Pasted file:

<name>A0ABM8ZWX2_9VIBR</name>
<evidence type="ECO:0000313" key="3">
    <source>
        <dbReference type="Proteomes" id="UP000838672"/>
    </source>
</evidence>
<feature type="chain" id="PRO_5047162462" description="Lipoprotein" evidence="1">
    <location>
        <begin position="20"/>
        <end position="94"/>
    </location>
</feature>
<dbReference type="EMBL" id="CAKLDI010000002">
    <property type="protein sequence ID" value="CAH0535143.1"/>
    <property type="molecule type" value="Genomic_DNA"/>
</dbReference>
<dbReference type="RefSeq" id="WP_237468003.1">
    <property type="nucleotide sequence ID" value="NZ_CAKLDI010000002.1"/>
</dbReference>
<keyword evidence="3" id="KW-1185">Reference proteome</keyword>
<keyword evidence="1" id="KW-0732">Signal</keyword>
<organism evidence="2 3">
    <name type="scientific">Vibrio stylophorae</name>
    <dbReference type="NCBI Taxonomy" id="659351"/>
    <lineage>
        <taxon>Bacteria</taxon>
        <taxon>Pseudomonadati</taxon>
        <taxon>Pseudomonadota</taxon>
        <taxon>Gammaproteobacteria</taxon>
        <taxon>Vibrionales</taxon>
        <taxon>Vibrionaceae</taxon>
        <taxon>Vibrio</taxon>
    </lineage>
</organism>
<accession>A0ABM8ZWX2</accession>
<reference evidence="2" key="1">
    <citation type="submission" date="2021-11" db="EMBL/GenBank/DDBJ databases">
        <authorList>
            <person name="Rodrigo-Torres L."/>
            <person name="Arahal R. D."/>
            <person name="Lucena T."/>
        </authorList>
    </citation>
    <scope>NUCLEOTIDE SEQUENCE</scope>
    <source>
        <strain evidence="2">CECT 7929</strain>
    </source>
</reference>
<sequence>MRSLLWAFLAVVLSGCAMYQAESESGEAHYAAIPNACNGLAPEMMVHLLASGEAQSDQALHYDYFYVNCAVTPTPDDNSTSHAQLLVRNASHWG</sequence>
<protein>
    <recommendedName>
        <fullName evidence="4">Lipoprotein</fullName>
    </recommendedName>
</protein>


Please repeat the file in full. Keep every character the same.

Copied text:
<name>A0ABM8ZWX2_9VIBR</name>
<evidence type="ECO:0000313" key="3">
    <source>
        <dbReference type="Proteomes" id="UP000838672"/>
    </source>
</evidence>
<feature type="chain" id="PRO_5047162462" description="Lipoprotein" evidence="1">
    <location>
        <begin position="20"/>
        <end position="94"/>
    </location>
</feature>
<dbReference type="EMBL" id="CAKLDI010000002">
    <property type="protein sequence ID" value="CAH0535143.1"/>
    <property type="molecule type" value="Genomic_DNA"/>
</dbReference>
<dbReference type="RefSeq" id="WP_237468003.1">
    <property type="nucleotide sequence ID" value="NZ_CAKLDI010000002.1"/>
</dbReference>
<keyword evidence="3" id="KW-1185">Reference proteome</keyword>
<keyword evidence="1" id="KW-0732">Signal</keyword>
<organism evidence="2 3">
    <name type="scientific">Vibrio stylophorae</name>
    <dbReference type="NCBI Taxonomy" id="659351"/>
    <lineage>
        <taxon>Bacteria</taxon>
        <taxon>Pseudomonadati</taxon>
        <taxon>Pseudomonadota</taxon>
        <taxon>Gammaproteobacteria</taxon>
        <taxon>Vibrionales</taxon>
        <taxon>Vibrionaceae</taxon>
        <taxon>Vibrio</taxon>
    </lineage>
</organism>
<accession>A0ABM8ZWX2</accession>
<reference evidence="2" key="1">
    <citation type="submission" date="2021-11" db="EMBL/GenBank/DDBJ databases">
        <authorList>
            <person name="Rodrigo-Torres L."/>
            <person name="Arahal R. D."/>
            <person name="Lucena T."/>
        </authorList>
    </citation>
    <scope>NUCLEOTIDE SEQUENCE</scope>
    <source>
        <strain evidence="2">CECT 7929</strain>
    </source>
</reference>
<sequence>MRSLLWAFLAVVLSGCAMYQAESESGEAHYAAIPNACNGLAPEMMVHLLASGEAQSDQALHYDYFYVNCAVTPTPDDNSTSHAQLLVRNASHWG</sequence>
<protein>
    <recommendedName>
        <fullName evidence="4">Lipoprotein</fullName>
    </recommendedName>
</protein>